Monika Juneja avoids jail for impersonating a barrister

Monika Juneja avoids jail for impersonating a barrister

Photo from the BBC


We looked last month at the case of Monika Juneja, who pleaded guilty to impersonating a barrister (amongst other charges). On 15th June 2015, she was sentenced to 14 months, suspended for two years, on the condition that she undertakes 200 hours unpaid work, at the Old Bailey.



According to the BBC, Ms Juneja “forged a degree to secure a place at law school and after failing the course, falsified documents to suggest she was competent in law”.

It is fair to say that the reports last time did not make this clear – the offending is more serious than it at first appeared.

The case was covered in more detail in Legal Cheek.



We don’t have the sentencing remarks, and it is doubtful that they will be in a case like this.

There are Sentencing Guidelines for fraud, but we would suggest that they don’t really cover a case like this, not least because it is very difficult to calculate the ‘loss’ – what Ms Juneja gained was the opportunity to work. It is unclear to what extent the work that she undoubtedly did was poorly performed, but it is wrong to characterise everything that she earned as the ‘benefit’ of the fraud.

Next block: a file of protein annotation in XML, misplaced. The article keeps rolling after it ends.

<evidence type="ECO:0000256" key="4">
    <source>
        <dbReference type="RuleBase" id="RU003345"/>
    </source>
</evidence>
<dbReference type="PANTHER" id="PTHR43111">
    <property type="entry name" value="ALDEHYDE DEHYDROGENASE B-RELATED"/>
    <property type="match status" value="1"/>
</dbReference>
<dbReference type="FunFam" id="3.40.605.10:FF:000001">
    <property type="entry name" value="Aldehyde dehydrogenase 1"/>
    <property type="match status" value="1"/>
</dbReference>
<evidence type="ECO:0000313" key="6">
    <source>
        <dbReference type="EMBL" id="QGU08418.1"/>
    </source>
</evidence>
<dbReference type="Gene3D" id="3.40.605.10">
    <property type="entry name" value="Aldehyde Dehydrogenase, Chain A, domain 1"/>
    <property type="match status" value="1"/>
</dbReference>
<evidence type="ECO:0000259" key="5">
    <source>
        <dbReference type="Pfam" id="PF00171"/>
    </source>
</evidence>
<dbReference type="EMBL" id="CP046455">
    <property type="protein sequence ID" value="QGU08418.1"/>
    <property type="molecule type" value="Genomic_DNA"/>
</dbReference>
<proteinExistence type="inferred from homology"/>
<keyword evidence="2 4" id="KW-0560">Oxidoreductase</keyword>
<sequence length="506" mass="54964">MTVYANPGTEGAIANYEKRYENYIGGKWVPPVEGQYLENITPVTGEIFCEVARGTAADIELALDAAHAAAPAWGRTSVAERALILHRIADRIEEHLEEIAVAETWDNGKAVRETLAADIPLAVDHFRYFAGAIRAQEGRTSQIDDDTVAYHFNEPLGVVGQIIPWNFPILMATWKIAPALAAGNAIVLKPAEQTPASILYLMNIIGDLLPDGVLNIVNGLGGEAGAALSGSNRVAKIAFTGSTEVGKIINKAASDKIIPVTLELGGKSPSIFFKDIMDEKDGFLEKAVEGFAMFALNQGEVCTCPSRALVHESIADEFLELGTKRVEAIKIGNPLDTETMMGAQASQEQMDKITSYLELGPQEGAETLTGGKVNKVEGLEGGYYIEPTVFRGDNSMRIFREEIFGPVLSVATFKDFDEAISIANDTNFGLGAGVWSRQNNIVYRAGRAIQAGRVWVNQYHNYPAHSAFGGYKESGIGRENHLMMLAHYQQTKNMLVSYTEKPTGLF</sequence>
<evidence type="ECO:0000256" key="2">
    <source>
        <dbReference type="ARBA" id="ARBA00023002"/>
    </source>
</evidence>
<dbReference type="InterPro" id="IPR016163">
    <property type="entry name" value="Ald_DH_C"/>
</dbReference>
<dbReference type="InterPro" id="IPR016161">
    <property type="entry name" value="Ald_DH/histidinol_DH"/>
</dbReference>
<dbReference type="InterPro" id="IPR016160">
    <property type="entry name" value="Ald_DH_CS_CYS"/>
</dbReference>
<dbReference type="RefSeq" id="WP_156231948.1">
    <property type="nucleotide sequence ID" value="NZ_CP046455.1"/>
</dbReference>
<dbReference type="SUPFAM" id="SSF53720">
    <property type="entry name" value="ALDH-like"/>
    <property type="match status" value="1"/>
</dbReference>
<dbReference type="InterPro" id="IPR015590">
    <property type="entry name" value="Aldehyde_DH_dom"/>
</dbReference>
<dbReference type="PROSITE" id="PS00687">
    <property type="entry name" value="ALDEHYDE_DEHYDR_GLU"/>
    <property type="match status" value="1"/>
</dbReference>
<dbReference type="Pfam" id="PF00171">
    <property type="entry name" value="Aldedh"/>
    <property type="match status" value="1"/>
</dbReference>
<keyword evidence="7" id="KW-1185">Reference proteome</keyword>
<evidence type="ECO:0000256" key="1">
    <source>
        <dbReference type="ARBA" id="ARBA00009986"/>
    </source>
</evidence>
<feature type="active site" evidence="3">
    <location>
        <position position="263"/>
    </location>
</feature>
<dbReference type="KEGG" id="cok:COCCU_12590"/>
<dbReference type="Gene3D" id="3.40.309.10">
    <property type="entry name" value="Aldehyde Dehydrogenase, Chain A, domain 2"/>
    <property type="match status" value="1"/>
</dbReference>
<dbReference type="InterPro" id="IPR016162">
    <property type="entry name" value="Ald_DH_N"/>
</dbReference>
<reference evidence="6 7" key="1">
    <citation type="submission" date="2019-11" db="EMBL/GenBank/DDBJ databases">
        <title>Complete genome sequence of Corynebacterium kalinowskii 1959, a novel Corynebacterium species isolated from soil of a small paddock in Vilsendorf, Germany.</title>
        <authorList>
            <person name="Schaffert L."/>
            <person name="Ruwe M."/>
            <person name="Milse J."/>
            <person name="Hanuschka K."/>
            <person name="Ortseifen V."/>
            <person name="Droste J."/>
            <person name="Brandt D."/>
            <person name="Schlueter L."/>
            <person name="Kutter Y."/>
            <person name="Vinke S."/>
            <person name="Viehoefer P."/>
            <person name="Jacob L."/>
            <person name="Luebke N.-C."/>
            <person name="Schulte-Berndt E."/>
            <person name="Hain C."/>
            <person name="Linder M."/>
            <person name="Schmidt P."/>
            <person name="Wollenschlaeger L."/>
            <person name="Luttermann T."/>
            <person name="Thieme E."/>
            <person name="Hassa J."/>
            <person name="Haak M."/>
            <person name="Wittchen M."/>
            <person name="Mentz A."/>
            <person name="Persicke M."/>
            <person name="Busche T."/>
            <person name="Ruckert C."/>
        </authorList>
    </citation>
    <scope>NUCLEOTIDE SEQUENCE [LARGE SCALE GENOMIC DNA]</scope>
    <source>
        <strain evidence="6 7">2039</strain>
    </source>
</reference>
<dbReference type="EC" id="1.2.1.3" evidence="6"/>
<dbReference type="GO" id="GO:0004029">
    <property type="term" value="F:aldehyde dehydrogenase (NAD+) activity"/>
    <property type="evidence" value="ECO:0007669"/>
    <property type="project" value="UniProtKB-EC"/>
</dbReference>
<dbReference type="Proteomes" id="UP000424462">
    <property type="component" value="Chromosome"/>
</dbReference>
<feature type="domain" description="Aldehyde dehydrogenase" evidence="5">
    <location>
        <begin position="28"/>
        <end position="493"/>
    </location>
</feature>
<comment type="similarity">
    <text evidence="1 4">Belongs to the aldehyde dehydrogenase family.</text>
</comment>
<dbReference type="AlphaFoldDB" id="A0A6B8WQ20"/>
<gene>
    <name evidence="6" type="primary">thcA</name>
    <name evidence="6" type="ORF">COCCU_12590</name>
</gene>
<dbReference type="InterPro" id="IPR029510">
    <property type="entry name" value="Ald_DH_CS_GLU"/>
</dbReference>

Here, although she was dishonest over a long period of time, given that she had never been in trouble before, presents no future risk, and this will have such a large impact on her future employability, one can see the sense in not sending her to prison.

Other Judges could have done, and she could probably not have successfully appealed had she been locked up, but it seems to me that this is a fair and humane way of dealing with it.


Dan is a barrister at 2 Dr. Johnson’s Buildings practising in crime.


  1. In my view, in cases where there is no risk of violence etc. there is certainly an argument (at the very least) that immediate custodial sentences are not required. Or do you flatly refuse that there is an alternative to custody in such cases?

  2. I agree that nothing she did was a loss and what she did was kind of morally right – provided the work carried out was correct – she still broke a law that is in place to prevent these things from happening.

  3. I’ve seen barristers who would be classified as impersonating a barrister also, but sadly they still continue. As for sentencing I don’t think a custodial sentence is justified here, although to the point of Callum Thomas I would agree that those running this blog do seem unduly lenient in their sentencing comments in many cases.

    • I don’t think unduly lenient, just fiscally responsible and evidence-based in an approach to sentencing.